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Rousseau

Author: Robert Wokler
Publisher: Oxford ; New York : Oxford University Press, 1995.
Series: Past masters.
Edition/Format:   Book : EnglishView all editions and formats
Database:WorldCat
Summary:
One of the most profound thinkers of modern history, Jean-Jacques Rousseau (1712-78) was a central figure of the European Enlightenment. He was also its most formidable critic, condemning the political, economic, theological, and sexual trappings of civilization along lines that would excite the enthusiasm of romantic individualists and radical revolutionaries alike. In this study of Rousseau's life and works Robert  Read more...
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Genre/Form: Criticism, interpretation, etc
History
Named Person: Jean-Jacques Rousseau; Jean-Jacques Rousseau; Jean-Jacques Rousseau; Jean-Jacques Rousseau; Jean-Jacques Rousseau; Jean-Jacques Rousseau; Jean-Jacques Rousseau
Document Type: Book
All Authors / Contributors: Robert Wokler
ISBN: 0192876406 9780192876409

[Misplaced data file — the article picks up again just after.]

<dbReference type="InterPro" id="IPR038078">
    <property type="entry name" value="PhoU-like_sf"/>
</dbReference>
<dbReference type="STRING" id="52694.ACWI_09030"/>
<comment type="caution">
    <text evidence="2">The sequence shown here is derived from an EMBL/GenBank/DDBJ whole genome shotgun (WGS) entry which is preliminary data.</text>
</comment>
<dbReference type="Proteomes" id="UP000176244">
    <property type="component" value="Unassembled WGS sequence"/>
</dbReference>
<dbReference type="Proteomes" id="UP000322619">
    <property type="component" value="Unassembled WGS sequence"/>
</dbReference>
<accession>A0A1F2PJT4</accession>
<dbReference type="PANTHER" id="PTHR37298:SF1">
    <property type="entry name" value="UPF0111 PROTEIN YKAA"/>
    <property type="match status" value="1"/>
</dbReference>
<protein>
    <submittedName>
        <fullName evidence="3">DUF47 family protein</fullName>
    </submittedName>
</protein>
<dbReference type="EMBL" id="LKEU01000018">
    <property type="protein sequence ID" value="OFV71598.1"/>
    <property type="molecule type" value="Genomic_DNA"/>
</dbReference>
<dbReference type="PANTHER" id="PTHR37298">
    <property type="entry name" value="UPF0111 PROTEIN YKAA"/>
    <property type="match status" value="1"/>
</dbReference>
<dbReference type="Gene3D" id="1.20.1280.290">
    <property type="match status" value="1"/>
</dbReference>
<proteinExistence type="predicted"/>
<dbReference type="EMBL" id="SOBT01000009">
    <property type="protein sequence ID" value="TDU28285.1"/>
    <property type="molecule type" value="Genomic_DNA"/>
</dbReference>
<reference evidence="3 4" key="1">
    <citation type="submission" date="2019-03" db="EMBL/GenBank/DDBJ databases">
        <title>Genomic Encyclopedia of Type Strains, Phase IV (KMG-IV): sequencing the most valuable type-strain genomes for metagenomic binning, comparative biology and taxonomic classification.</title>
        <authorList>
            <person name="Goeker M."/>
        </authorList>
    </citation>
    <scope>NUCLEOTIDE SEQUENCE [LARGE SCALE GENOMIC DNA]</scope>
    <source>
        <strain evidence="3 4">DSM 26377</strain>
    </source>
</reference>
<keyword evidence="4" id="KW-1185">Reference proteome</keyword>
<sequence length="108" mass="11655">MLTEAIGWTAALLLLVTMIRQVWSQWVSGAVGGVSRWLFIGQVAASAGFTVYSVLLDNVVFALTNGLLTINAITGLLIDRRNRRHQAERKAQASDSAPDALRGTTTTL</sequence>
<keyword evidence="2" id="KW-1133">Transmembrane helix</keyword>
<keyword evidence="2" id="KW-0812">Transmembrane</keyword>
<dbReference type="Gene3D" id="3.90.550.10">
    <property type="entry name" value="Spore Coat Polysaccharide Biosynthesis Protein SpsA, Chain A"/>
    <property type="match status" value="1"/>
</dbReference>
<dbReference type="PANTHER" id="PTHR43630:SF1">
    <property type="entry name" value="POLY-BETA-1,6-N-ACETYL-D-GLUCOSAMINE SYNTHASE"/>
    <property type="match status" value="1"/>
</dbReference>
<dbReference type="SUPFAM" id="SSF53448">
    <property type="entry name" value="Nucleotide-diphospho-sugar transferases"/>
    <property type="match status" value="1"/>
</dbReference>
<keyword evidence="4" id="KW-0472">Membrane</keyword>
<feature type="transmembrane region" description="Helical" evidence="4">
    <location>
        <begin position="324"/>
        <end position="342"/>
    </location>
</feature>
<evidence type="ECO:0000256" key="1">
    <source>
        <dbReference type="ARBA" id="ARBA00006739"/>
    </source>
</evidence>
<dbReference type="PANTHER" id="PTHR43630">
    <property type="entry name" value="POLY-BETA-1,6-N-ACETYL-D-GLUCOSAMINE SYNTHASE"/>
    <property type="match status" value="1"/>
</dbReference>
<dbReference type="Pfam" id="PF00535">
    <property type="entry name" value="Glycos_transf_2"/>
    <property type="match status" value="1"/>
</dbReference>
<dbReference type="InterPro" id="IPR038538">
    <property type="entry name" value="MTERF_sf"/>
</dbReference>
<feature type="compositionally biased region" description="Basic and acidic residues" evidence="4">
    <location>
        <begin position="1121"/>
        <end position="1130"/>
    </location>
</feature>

OCLC Number: 30545072
Description: 132 p. ; 20 cm.
Contents: 1. The Life and Times of a Citizen of Geneva ---
2. Culture, Music, and the Corruption of Morals ---
3. Human Nature and Civil Society ---
4. Liberty, Virtue, and Citizenship ---
5. Religion, Education, and Sexuality ---
6. Vagabond Reverie.
Series Title: Past masters.
Responsibility: Robert Wokler.
More information:

Abstract:

One of the most profound thinkers of modern history, Jean-Jacques Rousseau (1712-78) was a central figure of the European Enlightenment. He was also its most formidable critic, condemning the political, economic, theological, and sexual trappings of civilization along lines that would excite the enthusiasm of romantic individualists and radical revolutionaries alike. In this study of Rousseau's life and works Robert Wokler shows how his philosophy of history, his theories of music and politics, his fiction, educational and religious writings, and even his botany, were all inspired by visionary ideals of mankind's self-realization in a condition of unfettered freedom. He explains how, in regressing to classical republicanism, ancient mythology, direct communion with God, and solitude, Rousseau anticipated some post-modernist rejections of the Enlightenment as well.

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